The Times Education published their World University Rankings for 2016-2017 yesterday. The latest ranking sees Japan's University of Tokyo losing ground on regional rivals, and losing it's grip as Asia's No.1.
It was all looking so rosy for Tokyo University, ever the big swinging appendage of Japan’s higher education scene and the by word for brainy across the land, Japan’s premier seat of learning came out on top for Asia in the World Reputation Rankings for universities around the world published by The Times Education earlier this year. Not only that, but University of Tokyo only just missed out on the top 10 where it could have sat aside the usual higher education elite; Harvard, Oxford, MIT et al.
However, that ranking was based just on (subjective) reputation rather than hard facts, and just ask like erstwhile soccer genius Ronaldinho, one can’t dine out on reputation forever. At some point you’ve got to back it up. On top of which, the ‘reputation’ poll is old news, we’ve moved on from that to the World University Rankings for 2016 - 2017, published yesterday by The Times Higher Education. In their words this ranking is ‘the only global university performance table to judge world class universities across all of their core missions – teaching, research, knowledge transfer and international outlook’.
The latest ranking has University of Tokyo at 39 out of 980 institutions. Not a bad showing one might say, but Education Ministry officials might have been disappointed to look at little further up the list to find China’s Tsinghua University and Peking University at the 35 and 29 respectively. However, looking further still, they would find that National University of Singapore, at 24, to be the top-ranked institution from Asia. Presumably this means that Tokyo’s standing as the No.1 university in Asia was just reputation and something it was unable to back up. Kyoto University, which came in at 27 for reputation is to be found at 91 this time around. That gives Japan two institutions inside the top 200. This is compared to Hong Kong with 5, and China and South Korea both with 4. Japan however, fares better than the rest of the Asian countries overall, with 69 institutions making a showing in the total 980.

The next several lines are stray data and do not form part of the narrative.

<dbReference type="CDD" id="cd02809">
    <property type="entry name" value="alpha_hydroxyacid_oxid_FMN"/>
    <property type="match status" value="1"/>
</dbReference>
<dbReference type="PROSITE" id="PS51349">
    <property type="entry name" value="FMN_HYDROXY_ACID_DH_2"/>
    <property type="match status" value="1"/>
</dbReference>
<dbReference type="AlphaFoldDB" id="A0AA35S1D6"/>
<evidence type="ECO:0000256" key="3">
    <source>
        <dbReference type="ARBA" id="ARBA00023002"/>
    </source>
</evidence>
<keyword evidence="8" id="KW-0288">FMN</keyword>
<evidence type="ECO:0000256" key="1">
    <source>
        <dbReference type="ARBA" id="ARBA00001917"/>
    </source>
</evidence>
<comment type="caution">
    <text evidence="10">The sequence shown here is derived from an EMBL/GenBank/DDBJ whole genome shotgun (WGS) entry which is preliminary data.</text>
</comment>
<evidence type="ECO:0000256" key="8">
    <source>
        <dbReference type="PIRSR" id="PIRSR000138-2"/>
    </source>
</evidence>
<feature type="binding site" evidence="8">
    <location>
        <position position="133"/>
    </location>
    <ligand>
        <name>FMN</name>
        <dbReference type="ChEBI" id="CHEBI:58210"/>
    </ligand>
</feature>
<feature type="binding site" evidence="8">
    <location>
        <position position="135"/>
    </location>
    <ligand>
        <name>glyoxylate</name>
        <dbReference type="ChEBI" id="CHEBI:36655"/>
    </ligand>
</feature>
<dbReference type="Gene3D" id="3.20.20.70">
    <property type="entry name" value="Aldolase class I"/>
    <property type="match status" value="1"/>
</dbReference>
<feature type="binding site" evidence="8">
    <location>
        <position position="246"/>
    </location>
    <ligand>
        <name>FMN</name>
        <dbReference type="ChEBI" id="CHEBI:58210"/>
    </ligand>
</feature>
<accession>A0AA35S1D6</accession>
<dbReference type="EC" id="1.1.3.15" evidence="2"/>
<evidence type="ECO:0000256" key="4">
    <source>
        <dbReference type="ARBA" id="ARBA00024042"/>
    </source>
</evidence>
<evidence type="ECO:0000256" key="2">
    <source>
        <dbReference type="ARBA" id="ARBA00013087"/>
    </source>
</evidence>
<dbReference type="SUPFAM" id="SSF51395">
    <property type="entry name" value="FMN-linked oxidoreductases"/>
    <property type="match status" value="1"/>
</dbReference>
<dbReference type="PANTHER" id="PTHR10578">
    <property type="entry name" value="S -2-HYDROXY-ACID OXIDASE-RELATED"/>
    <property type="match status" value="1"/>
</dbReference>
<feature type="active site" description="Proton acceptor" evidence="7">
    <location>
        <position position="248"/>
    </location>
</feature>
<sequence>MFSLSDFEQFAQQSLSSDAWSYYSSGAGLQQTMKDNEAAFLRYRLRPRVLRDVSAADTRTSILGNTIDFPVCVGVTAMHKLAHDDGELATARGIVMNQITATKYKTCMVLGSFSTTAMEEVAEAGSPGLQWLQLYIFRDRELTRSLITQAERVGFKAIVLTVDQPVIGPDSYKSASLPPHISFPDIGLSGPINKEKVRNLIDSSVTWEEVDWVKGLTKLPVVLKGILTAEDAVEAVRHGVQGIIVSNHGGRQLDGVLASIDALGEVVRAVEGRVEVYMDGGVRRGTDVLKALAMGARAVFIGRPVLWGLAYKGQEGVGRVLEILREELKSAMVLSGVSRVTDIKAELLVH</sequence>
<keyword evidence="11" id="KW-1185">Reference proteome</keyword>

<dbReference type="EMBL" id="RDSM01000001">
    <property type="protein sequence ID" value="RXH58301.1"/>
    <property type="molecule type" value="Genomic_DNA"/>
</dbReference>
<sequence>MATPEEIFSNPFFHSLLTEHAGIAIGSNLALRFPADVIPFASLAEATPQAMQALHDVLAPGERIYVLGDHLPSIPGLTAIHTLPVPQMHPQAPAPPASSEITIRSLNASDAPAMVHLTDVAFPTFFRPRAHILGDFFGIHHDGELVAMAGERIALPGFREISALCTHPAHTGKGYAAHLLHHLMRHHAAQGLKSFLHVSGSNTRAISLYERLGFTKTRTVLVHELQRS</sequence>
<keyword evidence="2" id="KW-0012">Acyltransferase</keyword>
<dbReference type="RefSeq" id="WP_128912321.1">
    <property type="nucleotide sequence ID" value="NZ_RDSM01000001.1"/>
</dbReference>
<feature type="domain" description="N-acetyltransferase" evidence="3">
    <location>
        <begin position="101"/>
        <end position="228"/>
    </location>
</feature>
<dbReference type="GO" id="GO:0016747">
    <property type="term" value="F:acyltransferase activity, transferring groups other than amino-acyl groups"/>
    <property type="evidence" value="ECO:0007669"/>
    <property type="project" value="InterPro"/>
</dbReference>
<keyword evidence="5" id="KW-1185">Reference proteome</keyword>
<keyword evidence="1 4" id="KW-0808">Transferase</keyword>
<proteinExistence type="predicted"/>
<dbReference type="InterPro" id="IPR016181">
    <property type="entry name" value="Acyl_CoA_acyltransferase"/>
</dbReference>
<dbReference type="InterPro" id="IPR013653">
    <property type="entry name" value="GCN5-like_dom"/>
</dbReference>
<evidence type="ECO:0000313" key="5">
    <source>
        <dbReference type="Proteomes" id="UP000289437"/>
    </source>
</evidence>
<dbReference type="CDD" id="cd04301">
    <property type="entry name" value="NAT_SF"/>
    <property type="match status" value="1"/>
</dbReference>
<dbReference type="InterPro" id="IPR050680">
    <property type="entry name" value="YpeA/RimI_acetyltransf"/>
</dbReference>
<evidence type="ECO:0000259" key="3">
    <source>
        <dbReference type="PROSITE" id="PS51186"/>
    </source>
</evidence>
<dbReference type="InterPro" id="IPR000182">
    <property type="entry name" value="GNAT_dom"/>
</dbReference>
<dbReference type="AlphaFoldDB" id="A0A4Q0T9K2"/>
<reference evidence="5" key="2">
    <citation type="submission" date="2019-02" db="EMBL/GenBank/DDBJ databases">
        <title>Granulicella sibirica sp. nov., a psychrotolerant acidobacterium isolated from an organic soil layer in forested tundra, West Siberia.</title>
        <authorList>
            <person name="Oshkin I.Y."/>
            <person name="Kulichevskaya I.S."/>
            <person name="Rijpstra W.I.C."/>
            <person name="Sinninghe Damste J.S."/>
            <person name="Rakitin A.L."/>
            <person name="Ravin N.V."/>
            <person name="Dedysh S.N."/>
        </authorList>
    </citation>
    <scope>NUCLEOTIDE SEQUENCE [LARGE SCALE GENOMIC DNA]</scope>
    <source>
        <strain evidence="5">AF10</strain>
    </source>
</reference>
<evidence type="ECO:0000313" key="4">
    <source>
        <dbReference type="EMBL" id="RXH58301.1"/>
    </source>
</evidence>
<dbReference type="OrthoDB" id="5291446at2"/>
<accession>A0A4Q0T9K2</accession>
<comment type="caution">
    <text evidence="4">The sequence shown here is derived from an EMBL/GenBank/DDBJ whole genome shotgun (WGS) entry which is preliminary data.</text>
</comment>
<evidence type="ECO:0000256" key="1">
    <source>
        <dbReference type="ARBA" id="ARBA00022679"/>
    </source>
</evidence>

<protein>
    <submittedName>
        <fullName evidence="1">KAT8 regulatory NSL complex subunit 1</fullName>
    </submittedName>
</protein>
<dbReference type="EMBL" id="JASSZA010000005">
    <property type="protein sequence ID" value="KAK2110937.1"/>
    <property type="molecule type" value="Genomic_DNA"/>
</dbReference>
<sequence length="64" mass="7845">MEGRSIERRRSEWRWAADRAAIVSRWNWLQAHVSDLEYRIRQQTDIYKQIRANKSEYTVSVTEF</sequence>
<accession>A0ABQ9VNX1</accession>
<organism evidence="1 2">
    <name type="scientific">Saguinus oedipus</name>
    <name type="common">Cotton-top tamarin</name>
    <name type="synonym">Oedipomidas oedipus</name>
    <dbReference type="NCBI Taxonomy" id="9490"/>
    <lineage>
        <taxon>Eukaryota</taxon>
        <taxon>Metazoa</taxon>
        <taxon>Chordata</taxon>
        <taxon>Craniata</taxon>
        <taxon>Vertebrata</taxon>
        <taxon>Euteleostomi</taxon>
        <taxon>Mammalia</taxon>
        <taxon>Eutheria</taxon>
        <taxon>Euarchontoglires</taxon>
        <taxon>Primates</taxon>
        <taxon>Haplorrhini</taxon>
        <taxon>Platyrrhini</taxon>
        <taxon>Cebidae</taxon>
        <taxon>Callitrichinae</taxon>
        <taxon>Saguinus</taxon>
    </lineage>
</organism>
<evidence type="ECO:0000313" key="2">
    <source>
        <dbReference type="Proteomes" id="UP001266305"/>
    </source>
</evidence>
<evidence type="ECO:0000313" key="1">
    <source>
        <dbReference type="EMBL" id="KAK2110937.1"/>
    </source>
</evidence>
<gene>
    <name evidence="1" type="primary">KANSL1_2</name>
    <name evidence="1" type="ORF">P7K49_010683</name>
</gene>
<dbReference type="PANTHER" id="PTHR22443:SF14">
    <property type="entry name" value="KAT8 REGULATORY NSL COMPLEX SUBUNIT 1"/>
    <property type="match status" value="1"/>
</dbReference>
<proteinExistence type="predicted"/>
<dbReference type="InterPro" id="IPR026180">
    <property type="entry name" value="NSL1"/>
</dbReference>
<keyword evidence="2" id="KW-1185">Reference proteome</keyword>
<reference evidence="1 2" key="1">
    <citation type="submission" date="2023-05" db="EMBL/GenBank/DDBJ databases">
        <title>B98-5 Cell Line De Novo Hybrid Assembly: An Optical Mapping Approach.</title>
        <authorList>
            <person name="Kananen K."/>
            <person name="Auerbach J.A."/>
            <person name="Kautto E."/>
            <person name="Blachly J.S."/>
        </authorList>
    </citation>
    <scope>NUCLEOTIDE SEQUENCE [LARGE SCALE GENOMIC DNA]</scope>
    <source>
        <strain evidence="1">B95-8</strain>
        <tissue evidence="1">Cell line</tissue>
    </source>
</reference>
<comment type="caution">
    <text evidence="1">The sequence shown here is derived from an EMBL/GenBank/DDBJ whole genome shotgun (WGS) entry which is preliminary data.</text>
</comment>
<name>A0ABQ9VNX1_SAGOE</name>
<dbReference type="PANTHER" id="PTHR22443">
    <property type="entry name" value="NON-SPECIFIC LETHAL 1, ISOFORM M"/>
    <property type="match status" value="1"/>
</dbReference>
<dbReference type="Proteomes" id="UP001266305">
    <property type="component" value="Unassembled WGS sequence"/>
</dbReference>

The latest ranking has the UK’s Oxford University on top, making this the first time an institution outside of the United States has come in at No.1 (in this its 13th year). California Institute of Technology and Stanford University round out the top three. Overall, the US is represented by 148 institutions, the UK by 91. The only institute in the top 20 not from the US or the UK is ETH Zurich – Swiss Federal Institute of Technology Zurich (No.9). Surprisingly, the same institute was at 19 in the ‘reputation’ rankings, even though no one has ever heard of it!
Whilst the list may look like an old Western colonial elite clinging onto the glory days by making Asia sit at a lower table, for Japan’s part higher education in the country has oft been the subject of criticism citing poor performance. Largely, this seems to be down to under funding, something which top seats of learning in the West make sure isn’t a problem.
One of the key categories of evaluation for The Times Education’s ranking is ‘international outlook’, another area in which Japan lacks pace. The government plans to have 300,000 international students in Japan’s universities by 2020, but given the challenge of learning Japanese at a conversational level, let alone university degree/major level, it’s clear that Japan will struggle to compete with the US and the UK in this category. They may have to pick up the pace a bit though. With China flexing its economic muscle to Hoover up the world’s best soccer stars, so they may be able to do the same with some of the brightest minds in the region.
One factor that perhaps isn’t covered (directly, at least) by the ranking is the widely recognised fact that university life in Japan is comparatively easy. So much emphasis and pressure is applied instead to study in high school in order that a student might get into their university of choice. Once accepted this, it seems, is largely ‘job done’. Many university students in Japan will already have employment lined up before graduation, often with companies who care little about the standard of honours they graduate with. Which brings into question the idea of a university actually being a seat of learning in Japan. For many students here, university life is seen as a nice break between a previous life of unquestioning exam prep, and a future of 30 + years in the office.
Sandwiched between such circumstances, it’s hard to see how Japan’s higher education institutes will ever be able to sit alongside those from the West.
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